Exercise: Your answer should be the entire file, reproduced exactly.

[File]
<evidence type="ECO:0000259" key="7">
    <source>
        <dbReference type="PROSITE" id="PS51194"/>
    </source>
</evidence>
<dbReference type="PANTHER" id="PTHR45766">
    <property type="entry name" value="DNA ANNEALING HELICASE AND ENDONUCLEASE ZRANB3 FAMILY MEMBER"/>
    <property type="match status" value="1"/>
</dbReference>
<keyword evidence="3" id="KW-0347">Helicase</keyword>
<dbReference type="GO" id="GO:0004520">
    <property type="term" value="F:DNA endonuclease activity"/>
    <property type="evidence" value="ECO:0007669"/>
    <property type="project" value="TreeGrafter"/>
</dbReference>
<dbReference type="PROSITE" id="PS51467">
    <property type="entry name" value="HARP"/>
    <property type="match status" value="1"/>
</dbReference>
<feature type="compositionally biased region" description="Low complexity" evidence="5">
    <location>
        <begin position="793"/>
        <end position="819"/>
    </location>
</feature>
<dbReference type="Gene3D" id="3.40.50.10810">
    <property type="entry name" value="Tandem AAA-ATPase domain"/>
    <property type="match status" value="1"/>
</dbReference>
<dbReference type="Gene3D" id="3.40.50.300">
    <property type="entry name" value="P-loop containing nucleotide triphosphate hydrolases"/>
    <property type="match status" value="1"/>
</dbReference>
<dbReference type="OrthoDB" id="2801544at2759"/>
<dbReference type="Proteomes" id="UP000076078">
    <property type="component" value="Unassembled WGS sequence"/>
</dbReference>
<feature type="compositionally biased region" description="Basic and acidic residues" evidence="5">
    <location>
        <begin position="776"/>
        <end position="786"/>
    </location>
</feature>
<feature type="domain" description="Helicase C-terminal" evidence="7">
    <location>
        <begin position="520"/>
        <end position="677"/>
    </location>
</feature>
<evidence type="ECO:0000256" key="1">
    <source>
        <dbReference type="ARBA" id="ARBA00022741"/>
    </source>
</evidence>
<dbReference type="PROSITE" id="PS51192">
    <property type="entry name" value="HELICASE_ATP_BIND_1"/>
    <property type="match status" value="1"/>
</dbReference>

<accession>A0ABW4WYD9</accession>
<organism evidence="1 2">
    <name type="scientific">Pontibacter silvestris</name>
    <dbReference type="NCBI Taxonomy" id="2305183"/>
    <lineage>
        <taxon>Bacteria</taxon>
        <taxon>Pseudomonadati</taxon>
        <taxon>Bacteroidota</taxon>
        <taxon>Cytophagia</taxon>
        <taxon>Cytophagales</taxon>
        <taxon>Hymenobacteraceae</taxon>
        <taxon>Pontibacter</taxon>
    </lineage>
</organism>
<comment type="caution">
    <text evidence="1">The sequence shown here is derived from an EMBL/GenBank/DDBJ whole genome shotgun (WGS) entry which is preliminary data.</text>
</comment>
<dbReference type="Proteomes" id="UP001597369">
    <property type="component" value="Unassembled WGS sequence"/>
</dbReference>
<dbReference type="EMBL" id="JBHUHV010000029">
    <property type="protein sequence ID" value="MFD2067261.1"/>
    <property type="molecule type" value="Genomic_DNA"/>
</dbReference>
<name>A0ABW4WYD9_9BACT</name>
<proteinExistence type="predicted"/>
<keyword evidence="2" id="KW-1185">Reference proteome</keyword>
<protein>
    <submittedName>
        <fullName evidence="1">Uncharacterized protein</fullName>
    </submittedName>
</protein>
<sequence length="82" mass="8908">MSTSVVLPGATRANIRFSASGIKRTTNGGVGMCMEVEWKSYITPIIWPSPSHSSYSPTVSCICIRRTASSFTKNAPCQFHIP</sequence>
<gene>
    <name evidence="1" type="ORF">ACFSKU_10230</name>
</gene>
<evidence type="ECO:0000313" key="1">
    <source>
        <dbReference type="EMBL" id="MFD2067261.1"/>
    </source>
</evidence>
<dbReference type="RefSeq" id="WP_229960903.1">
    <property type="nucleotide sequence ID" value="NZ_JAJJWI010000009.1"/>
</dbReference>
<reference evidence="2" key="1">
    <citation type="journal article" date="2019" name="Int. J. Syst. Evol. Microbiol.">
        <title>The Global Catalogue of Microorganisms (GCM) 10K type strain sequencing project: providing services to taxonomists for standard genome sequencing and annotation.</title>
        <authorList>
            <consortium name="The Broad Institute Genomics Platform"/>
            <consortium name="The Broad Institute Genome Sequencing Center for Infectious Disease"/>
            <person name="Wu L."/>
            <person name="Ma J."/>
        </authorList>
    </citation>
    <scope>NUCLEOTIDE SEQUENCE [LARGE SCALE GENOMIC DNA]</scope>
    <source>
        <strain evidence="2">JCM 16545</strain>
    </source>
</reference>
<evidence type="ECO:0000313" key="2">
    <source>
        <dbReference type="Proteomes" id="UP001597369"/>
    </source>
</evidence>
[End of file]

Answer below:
<evidence type="ECO:0000259" key="7">
    <source>
        <dbReference type="PROSITE" id="PS51194"/>
    </source>
</evidence>
<dbReference type="PANTHER" id="PTHR45766">
    <property type="entry name" value="DNA ANNEALING HELICASE AND ENDONUCLEASE ZRANB3 FAMILY MEMBER"/>
    <property type="match status" value="1"/>
</dbReference>
<keyword evidence="3" id="KW-0347">Helicase</keyword>
<dbReference type="GO" id="GO:0004520">
    <property type="term" value="F:DNA endonuclease activity"/>
    <property type="evidence" value="ECO:0007669"/>
    <property type="project" value="TreeGrafter"/>
</dbReference>
<dbReference type="PROSITE" id="PS51467">
    <property type="entry name" value="HARP"/>
    <property type="match status" value="1"/>
</dbReference>
<feature type="compositionally biased region" description="Low complexity" evidence="5">
    <location>
        <begin position="793"/>
        <end position="819"/>
    </location>
</feature>
<dbReference type="Gene3D" id="3.40.50.10810">
    <property type="entry name" value="Tandem AAA-ATPase domain"/>
    <property type="match status" value="1"/>
</dbReference>
<dbReference type="Gene3D" id="3.40.50.300">
    <property type="entry name" value="P-loop containing nucleotide triphosphate hydrolases"/>
    <property type="match status" value="1"/>
</dbReference>
<dbReference type="OrthoDB" id="2801544at2759"/>
<dbReference type="Proteomes" id="UP000076078">
    <property type="component" value="Unassembled WGS sequence"/>
</dbReference>
<feature type="compositionally biased region" description="Basic and acidic residues" evidence="5">
    <location>
        <begin position="776"/>
        <end position="786"/>
    </location>
</feature>
<feature type="domain" description="Helicase C-terminal" evidence="7">
    <location>
        <begin position="520"/>
        <end position="677"/>
    </location>
</feature>
<evidence type="ECO:0000256" key="1">
    <source>
        <dbReference type="ARBA" id="ARBA00022741"/>
    </source>
</evidence>
<dbReference type="PROSITE" id="PS51192">
    <property type="entry name" value="HELICASE_ATP_BIND_1"/>
    <property type="match status" value="1"/>
</dbReference>

<accession>A0ABW4WYD9</accession>
<organism evidence="1 2">
    <name type="scientific">Pontibacter silvestris</name>
    <dbReference type="NCBI Taxonomy" id="2305183"/>
    <lineage>
        <taxon>Bacteria</taxon>
        <taxon>Pseudomonadati</taxon>
        <taxon>Bacteroidota</taxon>
        <taxon>Cytophagia</taxon>
        <taxon>Cytophagales</taxon>
        <taxon>Hymenobacteraceae</taxon>
        <taxon>Pontibacter</taxon>
    </lineage>
</organism>
<comment type="caution">
    <text evidence="1">The sequence shown here is derived from an EMBL/GenBank/DDBJ whole genome shotgun (WGS) entry which is preliminary data.</text>
</comment>
<dbReference type="Proteomes" id="UP001597369">
    <property type="component" value="Unassembled WGS sequence"/>
</dbReference>
<dbReference type="EMBL" id="JBHUHV010000029">
    <property type="protein sequence ID" value="MFD2067261.1"/>
    <property type="molecule type" value="Genomic_DNA"/>
</dbReference>
<name>A0ABW4WYD9_9BACT</name>
<proteinExistence type="predicted"/>
<keyword evidence="2" id="KW-1185">Reference proteome</keyword>
<protein>
    <submittedName>
        <fullName evidence="1">Uncharacterized protein</fullName>
    </submittedName>
</protein>
<sequence length="82" mass="8908">MSTSVVLPGATRANIRFSASGIKRTTNGGVGMCMEVEWKSYITPIIWPSPSHSSYSPTVSCICIRRTASSFTKNAPCQFHIP</sequence>
<gene>
    <name evidence="1" type="ORF">ACFSKU_10230</name>
</gene>
<evidence type="ECO:0000313" key="1">
    <source>
        <dbReference type="EMBL" id="MFD2067261.1"/>
    </source>
</evidence>
<dbReference type="RefSeq" id="WP_229960903.1">
    <property type="nucleotide sequence ID" value="NZ_JAJJWI010000009.1"/>
</dbReference>
<reference evidence="2" key="1">
    <citation type="journal article" date="2019" name="Int. J. Syst. Evol. Microbiol.">
        <title>The Global Catalogue of Microorganisms (GCM) 10K type strain sequencing project: providing services to taxonomists for standard genome sequencing and annotation.</title>
        <authorList>
            <consortium name="The Broad Institute Genomics Platform"/>
            <consortium name="The Broad Institute Genome Sequencing Center for Infectious Disease"/>
            <person name="Wu L."/>
            <person name="Ma J."/>
        </authorList>
    </citation>
    <scope>NUCLEOTIDE SEQUENCE [LARGE SCALE GENOMIC DNA]</scope>
    <source>
        <strain evidence="2">JCM 16545</strain>
    </source>
</reference>
<evidence type="ECO:0000313" key="2">
    <source>
        <dbReference type="Proteomes" id="UP001597369"/>
    </source>
</evidence>